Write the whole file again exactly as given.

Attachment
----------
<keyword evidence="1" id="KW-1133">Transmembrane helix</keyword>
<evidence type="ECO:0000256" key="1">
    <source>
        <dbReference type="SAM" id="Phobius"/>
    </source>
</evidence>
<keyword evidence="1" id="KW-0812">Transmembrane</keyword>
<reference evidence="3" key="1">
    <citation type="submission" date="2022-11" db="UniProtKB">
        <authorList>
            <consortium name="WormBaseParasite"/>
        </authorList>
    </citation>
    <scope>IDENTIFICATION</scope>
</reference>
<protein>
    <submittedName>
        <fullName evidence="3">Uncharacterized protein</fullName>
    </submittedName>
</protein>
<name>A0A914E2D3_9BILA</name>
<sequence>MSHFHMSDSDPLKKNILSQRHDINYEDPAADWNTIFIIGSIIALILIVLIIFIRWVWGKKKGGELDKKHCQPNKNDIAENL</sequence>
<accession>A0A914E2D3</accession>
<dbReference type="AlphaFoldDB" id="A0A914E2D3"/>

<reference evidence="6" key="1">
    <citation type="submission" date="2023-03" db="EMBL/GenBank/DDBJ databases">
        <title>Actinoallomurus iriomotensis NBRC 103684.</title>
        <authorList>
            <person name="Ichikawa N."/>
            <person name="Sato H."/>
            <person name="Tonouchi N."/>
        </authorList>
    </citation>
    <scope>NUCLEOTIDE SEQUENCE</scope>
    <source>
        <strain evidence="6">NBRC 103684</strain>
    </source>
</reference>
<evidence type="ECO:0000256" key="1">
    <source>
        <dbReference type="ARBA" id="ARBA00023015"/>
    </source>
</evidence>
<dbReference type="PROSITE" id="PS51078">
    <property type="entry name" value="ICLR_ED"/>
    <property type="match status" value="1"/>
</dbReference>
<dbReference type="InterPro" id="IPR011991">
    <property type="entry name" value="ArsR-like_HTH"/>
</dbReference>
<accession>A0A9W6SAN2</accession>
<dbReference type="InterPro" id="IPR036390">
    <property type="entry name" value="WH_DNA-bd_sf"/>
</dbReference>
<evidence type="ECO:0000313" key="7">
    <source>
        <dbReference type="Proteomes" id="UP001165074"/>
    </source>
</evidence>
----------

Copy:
<keyword evidence="1" id="KW-1133">Transmembrane helix</keyword>
<evidence type="ECO:0000256" key="1">
    <source>
        <dbReference type="SAM" id="Phobius"/>
    </source>
</evidence>
<keyword evidence="1" id="KW-0812">Transmembrane</keyword>
<reference evidence="3" key="1">
    <citation type="submission" date="2022-11" db="UniProtKB">
        <authorList>
            <consortium name="WormBaseParasite"/>
        </authorList>
    </citation>
    <scope>IDENTIFICATION</scope>
</reference>
<protein>
    <submittedName>
        <fullName evidence="3">Uncharacterized protein</fullName>
    </submittedName>
</protein>
<name>A0A914E2D3_9BILA</name>
<sequence>MSHFHMSDSDPLKKNILSQRHDINYEDPAADWNTIFIIGSIIALILIVLIIFIRWVWGKKKGGELDKKHCQPNKNDIAENL</sequence>
<accession>A0A914E2D3</accession>
<dbReference type="AlphaFoldDB" id="A0A914E2D3"/>

<reference evidence="6" key="1">
    <citation type="submission" date="2023-03" db="EMBL/GenBank/DDBJ databases">
        <title>Actinoallomurus iriomotensis NBRC 103684.</title>
        <authorList>
            <person name="Ichikawa N."/>
            <person name="Sato H."/>
            <person name="Tonouchi N."/>
        </authorList>
    </citation>
    <scope>NUCLEOTIDE SEQUENCE</scope>
    <source>
        <strain evidence="6">NBRC 103684</strain>
    </source>
</reference>
<evidence type="ECO:0000256" key="1">
    <source>
        <dbReference type="ARBA" id="ARBA00023015"/>
    </source>
</evidence>
<dbReference type="PROSITE" id="PS51078">
    <property type="entry name" value="ICLR_ED"/>
    <property type="match status" value="1"/>
</dbReference>
<dbReference type="InterPro" id="IPR011991">
    <property type="entry name" value="ArsR-like_HTH"/>
</dbReference>
<accession>A0A9W6SAN2</accession>
<dbReference type="InterPro" id="IPR036390">
    <property type="entry name" value="WH_DNA-bd_sf"/>
</dbReference>
<evidence type="ECO:0000313" key="7">
    <source>
        <dbReference type="Proteomes" id="UP001165074"/>
    </source>
</evidence>